“Dreams come true but not free.”
Stephen Sondheim, Into the Woods
The experts quoted in last week’s post were focused on Millennials, but their advice also applies to people making mid-career/midlife changes. No matter your age, it’s the same dilemma: you’re inspired and ambitious, but the economic realities are unimpressed. What’s a dreamer to do?
The popular mantra [of positive thinking] comes from the actor Will Smith, who said: ‘Being realistic is the most commonly traveled road to mediocrity.’
But ‘mediocrity’ is a loaded term. Who, after all, wants to be ‘mediocre’ or ordinary? And yet, save for a few, aren’t we all? By implying that the only options are superstardom or mediocrity, we ignore where most of us ultimately land – that huge middle ground between anything and nothing much at all.
Mediocre?! Who you calling mediocre?! Well, um… you. Just like the rest of us.
Mediocrity is a hard truth for high achievers to swallow. Will Smith didn’t have mediocre in mind when he said that, neither did Steve Martin when he advised “Be so good they can’t ignore you.” Georgetown professor Cal Newport debunks them both on in So Good They Can’t Ignore You: Why Skills Trump Passion in the Quest for Work You Love.
“Cal Newport [says] that we have got the passion/purpose equation backwards. ‘It misrepresents how people actually end up passionate about their work,’ he says. ‘It assumes that people must have a pre-existing passion, and the only challenge is identifying it and raising the courage to pursue it. But this is nonsense.’
“Passion doesn’t lead to purpose but rather, the other way around. People who get really good at something that’s useful and that the world values become passionate about what they’re doing. Finding a great career is a matter of picking something that feels useful and interesting. Not only will you find great meaning in the honing of the craft itself, but having a hard-won skill puts you in a position to dictate how your professional life unfolds.
Seems reasonable, but not everyone is convinced:
“Newport’s recommendation begs examination of another aspect of the ‘you-can-be-anything’ framework: should we expect to pursue a passion within our career or is it wiser to try to satisfy it outside of one? Sure, it’s convenient (and nice!) to be paid for something we’d love to do anyway. But is it realistic?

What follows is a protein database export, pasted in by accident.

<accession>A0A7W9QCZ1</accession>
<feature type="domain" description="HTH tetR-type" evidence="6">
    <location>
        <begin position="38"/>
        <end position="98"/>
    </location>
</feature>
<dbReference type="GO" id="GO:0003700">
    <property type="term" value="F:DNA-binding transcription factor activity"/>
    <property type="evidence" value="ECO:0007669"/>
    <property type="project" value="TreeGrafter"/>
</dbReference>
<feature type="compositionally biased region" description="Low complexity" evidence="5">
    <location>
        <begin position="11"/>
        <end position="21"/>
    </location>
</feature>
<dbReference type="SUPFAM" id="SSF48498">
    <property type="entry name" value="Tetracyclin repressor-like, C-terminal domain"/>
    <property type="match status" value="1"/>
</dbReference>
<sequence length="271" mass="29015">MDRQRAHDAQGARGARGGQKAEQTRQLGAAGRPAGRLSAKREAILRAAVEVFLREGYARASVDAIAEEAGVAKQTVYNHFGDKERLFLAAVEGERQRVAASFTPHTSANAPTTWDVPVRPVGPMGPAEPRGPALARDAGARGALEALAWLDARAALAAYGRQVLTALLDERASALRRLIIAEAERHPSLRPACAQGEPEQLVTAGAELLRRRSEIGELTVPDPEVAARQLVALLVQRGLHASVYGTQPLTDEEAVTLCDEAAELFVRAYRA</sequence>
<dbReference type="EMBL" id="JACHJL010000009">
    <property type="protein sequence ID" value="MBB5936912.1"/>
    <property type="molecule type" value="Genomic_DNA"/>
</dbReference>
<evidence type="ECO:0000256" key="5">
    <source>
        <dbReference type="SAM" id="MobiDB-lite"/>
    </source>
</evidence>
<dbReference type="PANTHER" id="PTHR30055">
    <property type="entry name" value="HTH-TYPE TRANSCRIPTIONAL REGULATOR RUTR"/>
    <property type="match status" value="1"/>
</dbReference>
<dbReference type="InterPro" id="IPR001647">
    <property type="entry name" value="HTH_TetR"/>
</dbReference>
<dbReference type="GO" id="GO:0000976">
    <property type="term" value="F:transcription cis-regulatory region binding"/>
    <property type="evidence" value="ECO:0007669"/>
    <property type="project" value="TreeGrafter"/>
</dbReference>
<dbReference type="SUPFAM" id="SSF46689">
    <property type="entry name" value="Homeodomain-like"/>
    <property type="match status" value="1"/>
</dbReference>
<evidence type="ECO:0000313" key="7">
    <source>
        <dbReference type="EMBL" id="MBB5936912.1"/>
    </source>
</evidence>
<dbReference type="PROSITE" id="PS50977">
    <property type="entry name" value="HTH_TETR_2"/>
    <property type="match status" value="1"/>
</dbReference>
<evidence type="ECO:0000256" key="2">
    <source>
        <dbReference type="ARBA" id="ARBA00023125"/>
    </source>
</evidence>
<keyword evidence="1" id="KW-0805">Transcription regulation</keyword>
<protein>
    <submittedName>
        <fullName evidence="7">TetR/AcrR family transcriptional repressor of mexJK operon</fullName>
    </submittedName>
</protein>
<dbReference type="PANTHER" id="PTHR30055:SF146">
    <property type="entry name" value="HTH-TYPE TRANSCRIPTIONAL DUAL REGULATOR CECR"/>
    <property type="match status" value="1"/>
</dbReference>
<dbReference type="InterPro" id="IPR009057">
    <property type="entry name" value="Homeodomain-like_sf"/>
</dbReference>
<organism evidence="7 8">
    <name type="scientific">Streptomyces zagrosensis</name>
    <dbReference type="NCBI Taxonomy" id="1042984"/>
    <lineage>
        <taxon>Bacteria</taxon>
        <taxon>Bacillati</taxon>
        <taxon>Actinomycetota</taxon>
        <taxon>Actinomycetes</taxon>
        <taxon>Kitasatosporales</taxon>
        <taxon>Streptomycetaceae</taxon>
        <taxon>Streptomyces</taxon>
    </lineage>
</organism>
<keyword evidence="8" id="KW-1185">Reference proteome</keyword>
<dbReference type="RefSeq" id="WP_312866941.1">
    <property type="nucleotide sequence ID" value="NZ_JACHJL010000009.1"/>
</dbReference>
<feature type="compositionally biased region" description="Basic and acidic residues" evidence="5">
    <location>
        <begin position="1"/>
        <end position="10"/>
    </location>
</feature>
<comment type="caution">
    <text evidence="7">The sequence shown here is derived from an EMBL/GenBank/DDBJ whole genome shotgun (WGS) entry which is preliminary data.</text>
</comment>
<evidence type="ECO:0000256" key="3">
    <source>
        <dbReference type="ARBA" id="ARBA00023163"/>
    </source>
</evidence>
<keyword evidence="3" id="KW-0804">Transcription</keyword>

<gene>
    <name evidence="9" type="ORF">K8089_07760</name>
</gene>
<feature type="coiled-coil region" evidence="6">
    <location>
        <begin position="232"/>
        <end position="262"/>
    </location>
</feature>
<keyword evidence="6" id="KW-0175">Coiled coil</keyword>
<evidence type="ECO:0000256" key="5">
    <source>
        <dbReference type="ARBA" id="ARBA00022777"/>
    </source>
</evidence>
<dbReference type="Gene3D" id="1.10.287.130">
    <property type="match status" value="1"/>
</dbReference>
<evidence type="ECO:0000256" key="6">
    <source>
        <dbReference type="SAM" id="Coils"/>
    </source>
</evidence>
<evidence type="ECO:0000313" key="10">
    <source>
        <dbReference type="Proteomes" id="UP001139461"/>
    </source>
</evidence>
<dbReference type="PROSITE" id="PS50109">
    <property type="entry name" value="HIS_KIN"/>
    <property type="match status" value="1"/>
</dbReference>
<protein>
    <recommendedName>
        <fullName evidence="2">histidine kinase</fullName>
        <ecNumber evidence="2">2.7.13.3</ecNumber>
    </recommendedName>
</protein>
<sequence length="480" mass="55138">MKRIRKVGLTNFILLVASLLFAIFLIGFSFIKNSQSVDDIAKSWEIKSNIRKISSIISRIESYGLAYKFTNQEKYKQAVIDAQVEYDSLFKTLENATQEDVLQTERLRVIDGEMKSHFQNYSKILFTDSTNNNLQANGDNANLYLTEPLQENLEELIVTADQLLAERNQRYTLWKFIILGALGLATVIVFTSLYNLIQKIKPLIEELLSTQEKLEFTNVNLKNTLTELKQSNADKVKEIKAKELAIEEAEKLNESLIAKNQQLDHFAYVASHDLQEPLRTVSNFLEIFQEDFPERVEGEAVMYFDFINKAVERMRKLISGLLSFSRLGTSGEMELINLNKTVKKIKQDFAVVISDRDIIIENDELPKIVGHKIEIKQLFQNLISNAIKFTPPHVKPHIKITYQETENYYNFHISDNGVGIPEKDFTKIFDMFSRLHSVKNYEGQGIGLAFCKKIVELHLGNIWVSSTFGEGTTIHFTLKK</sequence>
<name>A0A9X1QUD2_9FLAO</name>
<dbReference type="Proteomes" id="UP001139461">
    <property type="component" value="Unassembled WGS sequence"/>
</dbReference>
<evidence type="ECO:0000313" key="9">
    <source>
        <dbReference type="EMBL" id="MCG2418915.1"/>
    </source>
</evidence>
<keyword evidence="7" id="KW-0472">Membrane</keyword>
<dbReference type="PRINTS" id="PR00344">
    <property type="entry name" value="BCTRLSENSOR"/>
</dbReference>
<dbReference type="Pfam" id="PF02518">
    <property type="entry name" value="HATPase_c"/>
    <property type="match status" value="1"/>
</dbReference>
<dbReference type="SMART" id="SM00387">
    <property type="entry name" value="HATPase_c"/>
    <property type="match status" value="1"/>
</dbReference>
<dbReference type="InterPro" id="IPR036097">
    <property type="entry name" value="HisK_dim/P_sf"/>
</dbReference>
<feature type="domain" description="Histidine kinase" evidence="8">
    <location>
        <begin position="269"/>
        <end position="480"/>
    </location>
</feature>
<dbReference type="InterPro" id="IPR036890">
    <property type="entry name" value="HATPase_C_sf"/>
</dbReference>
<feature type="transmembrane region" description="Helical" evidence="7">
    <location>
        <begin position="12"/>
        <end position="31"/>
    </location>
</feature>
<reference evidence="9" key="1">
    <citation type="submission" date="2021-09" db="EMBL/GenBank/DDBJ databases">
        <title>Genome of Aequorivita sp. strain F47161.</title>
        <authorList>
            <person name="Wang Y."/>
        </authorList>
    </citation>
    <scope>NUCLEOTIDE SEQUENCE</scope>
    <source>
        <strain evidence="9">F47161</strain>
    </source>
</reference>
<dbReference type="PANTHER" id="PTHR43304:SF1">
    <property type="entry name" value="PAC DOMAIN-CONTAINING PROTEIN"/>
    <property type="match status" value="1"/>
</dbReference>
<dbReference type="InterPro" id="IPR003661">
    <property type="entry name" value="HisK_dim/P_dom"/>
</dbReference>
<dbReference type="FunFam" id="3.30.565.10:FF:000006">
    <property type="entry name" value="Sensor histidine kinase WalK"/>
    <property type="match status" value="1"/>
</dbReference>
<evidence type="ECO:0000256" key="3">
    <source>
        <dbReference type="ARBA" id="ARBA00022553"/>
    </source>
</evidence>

“Marty Nemko, a career counsellor in the San Francisco Bay Area and the public radio host of “Work with Marty Nemko,” offers up a resounding ‘no’. He’s all for people pursuing their dreams, as a hobby. ‘Do what you love,’ he says, ‘but don’t expect to get paid for it.’” 
I.e., separate your dreams from the economics and there won’t be a problem. How? Keep your day job. Click below for a six-minute look at someone who followed this advice.
“Didn’t Einstein have to have a job in the post office or something?”
“As any artist knows, for every Banksy or Beyoncé, there are thousands of dreamers whose artistic impulse has to be sustained by paid gigs, which tend to be unglamorous. Such is the life of Robert Friedrich, a New York City-based comic artist who splits his time between creative work and a dull cubicle job he’s held down for more than 20 years. Starting with a love of superheroes, he eventually began mining the minutiae of his daily life to create Failing Fast, a ‘visual diary’ of the modern workforce. Finding a refreshing twist on the often fawning sub-genre of artist profiles, the director Sarah Hanssen makes Working Stiff a broadly relatable take on the creative life, in which passion doesn’t pay the bills and every small success is savoured, if fleeting.”
I confess, I tried, but was never good at keeping my day job. I was too much in tune with the point of view of another cartoonist (click the image below for the full text):
“So, what’s it like in the real world? Well, the food is better, but beyond that, I don’t recommend it.
“Having an enviable career is one thing, and being a happy person is another.
“You’ll be told in a hundred ways, some subtle and some not, to keep climbing, and never be satisfied with where you are, who you are, and what you’re doing. There are a million ways to sell yourself out, and I guarantee you’ll hear about them.
“To invent your own life’s meaning is not easy, but it’s still allowed, and I think you’ll be happier for the trouble.”
Watterson gave that advice in 1990. Economic realities have changed a lot since then, but dreamers still dream. I’d say go ahead — inspiration will make you happy — but then also take Stephen Sondheim’s advice to heart. I sure do these days.
 Op. cit.
 Op. cit.